I remember that 25 years ago, at the height of the mad “informal methods” revolution, the head teacher at William Tyndale school in London—I do not know whether anyone remembers that famous school—said, “If half the children in my school can read when they leave at the age of 11, I shall be very pleased.” He thought that that was success; I think that it was appalling. Fortunately the head teacher was sacked, but it was a turning point. People thought that the revolution had gone so far that it had become completely insane.

The problem was that tens of thousands of teachers had been told that that was the way in which to teach, and it was hard for them to be told in mid-career, “I am sorry, but the methods that we told you about when you were at teacher training college are actually rather mistaken, and we ought to start returning to some of the more rigorous approaches to the teaching of mathematics, reading and writing”—methods that I experienced in the 1940s and 1950s. Many teachers did not like being told that, and were very defensive.

Several of my relatives were teachers. At dinner I would occasionally mention the suggestion that children should sit in rows, be quiet and listen to what the teacher was trying to tell them. The hostility of those teachers was such that I was almost booed out of the room. I could understand their not liking what I said, but I did not retract it because I happened to think it was right, and I think we are now starting to recognise again that it is right.

I also believe that there is something different about Britain, in comparison with other European Union countries. Statistics from the Organisation for Economic Co-operation and Development show that five years ago the top 10 per cent. of our academic achievers were among the best in the world, while the bottom 10 per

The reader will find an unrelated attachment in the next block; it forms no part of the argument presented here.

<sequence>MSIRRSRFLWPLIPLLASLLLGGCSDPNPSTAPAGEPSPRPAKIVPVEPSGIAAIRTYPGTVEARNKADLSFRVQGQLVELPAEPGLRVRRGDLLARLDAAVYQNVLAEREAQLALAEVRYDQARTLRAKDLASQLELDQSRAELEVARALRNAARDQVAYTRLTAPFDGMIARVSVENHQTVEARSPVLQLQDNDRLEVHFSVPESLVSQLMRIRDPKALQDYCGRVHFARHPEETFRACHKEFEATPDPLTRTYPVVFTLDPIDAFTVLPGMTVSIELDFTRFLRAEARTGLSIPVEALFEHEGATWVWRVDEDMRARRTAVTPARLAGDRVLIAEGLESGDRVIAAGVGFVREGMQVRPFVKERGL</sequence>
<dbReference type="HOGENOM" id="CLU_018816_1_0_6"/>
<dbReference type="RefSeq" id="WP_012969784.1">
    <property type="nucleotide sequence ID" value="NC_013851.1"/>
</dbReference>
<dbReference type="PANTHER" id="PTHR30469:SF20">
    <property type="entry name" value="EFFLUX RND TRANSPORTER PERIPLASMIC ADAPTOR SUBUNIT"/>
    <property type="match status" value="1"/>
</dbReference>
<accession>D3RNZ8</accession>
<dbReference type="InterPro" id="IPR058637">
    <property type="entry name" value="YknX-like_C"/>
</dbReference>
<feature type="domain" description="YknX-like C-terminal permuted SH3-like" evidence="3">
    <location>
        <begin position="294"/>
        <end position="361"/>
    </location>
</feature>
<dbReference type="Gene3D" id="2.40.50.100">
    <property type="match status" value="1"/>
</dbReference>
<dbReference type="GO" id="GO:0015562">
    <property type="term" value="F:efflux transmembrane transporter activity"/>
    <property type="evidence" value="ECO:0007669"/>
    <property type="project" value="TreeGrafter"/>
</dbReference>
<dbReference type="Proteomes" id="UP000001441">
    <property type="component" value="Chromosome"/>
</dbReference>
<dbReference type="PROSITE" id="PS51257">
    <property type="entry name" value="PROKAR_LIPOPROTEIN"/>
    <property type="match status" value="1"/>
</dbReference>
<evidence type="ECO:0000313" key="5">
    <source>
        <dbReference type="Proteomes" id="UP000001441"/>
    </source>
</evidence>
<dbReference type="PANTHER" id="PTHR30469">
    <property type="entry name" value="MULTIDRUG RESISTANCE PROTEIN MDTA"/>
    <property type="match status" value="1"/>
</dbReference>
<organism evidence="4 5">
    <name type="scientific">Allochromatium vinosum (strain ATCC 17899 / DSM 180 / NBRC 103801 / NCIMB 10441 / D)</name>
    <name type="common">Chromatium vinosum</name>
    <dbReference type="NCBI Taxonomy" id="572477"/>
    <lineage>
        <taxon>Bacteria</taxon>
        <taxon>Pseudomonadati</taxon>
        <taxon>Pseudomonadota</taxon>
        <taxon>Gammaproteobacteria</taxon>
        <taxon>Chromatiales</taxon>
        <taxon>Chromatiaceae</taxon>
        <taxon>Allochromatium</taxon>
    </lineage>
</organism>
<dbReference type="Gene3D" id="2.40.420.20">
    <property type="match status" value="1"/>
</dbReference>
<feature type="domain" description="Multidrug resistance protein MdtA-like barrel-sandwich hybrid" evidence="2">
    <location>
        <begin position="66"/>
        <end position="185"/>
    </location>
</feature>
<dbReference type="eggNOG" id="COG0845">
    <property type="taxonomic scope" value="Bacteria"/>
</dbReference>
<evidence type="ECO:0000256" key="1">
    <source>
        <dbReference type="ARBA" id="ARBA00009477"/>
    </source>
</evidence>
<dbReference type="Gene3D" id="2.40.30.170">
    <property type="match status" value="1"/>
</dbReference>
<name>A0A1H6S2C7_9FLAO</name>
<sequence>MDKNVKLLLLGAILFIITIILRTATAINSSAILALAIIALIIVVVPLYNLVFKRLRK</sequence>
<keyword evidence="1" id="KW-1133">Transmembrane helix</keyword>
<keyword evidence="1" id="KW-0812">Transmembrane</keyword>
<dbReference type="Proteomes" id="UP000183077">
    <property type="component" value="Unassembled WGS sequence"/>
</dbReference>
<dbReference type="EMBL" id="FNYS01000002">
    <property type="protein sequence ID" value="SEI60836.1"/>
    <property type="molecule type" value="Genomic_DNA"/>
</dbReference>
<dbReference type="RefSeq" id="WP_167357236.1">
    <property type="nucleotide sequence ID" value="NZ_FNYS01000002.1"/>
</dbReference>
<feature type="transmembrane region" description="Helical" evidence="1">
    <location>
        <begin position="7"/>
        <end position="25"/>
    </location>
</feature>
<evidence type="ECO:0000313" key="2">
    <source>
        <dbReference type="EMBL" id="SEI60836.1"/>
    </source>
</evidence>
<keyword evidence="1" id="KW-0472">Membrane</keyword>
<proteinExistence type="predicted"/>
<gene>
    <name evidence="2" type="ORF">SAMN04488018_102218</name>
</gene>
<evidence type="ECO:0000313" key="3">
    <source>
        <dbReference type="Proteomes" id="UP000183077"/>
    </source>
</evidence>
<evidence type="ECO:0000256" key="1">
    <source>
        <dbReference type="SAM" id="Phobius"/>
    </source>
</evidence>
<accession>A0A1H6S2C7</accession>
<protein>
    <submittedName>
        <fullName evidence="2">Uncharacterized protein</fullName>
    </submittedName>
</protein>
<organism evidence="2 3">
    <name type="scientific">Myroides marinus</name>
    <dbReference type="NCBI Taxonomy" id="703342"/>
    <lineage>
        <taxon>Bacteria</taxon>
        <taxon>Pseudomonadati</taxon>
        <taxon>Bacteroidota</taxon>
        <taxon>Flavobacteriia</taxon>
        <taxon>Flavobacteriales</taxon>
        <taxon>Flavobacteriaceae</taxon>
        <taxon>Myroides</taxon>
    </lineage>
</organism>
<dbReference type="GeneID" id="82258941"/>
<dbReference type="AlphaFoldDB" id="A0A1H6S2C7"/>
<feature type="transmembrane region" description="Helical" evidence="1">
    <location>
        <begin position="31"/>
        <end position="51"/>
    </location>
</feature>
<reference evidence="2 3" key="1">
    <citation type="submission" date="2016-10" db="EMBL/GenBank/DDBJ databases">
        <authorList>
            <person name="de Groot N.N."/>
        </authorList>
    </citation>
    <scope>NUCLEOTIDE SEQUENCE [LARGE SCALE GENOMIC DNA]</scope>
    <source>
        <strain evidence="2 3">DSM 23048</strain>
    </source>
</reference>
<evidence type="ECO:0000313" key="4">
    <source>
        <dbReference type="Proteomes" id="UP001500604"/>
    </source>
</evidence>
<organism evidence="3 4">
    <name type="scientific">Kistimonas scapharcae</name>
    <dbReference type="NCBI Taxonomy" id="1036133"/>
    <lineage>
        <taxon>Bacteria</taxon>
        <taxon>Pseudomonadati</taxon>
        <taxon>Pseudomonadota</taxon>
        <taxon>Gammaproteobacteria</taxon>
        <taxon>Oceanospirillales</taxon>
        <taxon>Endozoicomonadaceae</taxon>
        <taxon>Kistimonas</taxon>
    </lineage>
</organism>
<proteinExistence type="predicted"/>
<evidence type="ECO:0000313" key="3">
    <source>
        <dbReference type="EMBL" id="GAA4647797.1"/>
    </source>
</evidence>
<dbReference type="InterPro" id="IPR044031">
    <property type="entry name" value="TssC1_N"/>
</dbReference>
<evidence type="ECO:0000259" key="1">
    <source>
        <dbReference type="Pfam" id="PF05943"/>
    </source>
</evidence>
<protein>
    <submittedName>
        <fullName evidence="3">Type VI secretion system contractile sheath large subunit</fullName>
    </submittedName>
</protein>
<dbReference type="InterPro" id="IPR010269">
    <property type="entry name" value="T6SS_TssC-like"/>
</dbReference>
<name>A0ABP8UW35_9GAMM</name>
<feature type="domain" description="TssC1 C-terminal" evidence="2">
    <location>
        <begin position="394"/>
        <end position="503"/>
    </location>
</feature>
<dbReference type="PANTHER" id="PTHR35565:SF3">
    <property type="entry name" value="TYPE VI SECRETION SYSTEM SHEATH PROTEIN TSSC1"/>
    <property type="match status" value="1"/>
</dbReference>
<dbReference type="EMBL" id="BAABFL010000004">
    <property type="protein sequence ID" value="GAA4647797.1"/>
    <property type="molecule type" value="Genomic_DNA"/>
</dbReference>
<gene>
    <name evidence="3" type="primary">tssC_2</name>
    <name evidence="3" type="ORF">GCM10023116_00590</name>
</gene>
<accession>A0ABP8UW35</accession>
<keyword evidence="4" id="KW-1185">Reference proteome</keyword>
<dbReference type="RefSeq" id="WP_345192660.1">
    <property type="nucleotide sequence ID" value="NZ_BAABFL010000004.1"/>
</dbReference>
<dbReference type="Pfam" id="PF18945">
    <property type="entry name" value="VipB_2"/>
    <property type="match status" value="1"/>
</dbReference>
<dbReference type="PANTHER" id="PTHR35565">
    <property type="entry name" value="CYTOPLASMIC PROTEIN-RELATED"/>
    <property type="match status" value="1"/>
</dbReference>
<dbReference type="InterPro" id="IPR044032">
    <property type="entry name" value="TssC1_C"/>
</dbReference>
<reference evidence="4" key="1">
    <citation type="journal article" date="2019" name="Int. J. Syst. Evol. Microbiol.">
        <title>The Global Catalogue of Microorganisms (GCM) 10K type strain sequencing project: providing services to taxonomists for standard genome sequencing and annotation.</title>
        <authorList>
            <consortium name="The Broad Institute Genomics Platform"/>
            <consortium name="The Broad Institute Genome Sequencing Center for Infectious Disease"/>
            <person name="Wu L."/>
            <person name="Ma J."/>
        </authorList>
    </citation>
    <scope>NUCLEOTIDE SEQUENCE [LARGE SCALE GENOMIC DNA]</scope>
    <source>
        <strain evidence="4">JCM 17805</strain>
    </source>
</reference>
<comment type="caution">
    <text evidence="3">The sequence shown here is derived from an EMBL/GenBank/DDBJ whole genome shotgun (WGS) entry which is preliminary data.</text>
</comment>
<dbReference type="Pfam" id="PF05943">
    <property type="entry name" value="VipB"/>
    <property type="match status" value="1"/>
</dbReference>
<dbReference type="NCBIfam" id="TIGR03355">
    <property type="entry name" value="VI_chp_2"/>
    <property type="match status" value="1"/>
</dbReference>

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cent. were among the worst in the world, or at least in the OECD areas. The disparity between the two was enormous, which shows that something was profoundly wrong.

There are other factors in Britain—other social phenomena—which make us very different from other countries. It was revealed recently that the teenage pregnancy rate in Britain is six times higher than that in Holland. In other respects Britain and Holland are very similar countries, with similar populations, a fairly large proportion of minorities and diverse communities, but there is something different about Britain. We have not really got to the bottom of what the problems are, and we ought to start doing some deep research comparing ourselves with similar countries in Europe to find out what they are.

In the 1980s and 1990s, I read a lot about the comparisons between educational achievement in other European countries and in Britain. Some research was done by the National Institute of Economic and Social Research under Professor Sig Prais; Lord Moser was also involved. Even the abilities of those who were apparently doing well were compared. When apprentice plumbers in France and England were given a simple mathematics test, it was found that all the French plumbers could do all the sums quickly—in five minutes—and none of the British plumbers could do any of the sums at all. There was something profoundly wrong with what was happening.

We have talked about functional illiteracy and functional innumeracy, and contrasted the UK with other countries. The Moser report, published only seven years ago, suggested that 50 per cent. of people here were functionally innumerate, whereas the Leitch report suggests a much lower number. If half the population cannot compute properly, there is a serious problem. We are not just talking about 10 per cent.; it is broader than that.

I may have mentioned before the fact that I worked as a researcher in a trade union before I came into this House. Occasionally, some of the negotiators would sneak into my office and ask me to tell them precisely how one calculates a percentage. These people were negotiating percentages for thousands of members, but they were asking me to tell them how to calculate a percentage. These people were graduates, yet they could not calculate a percentage—something was wrong.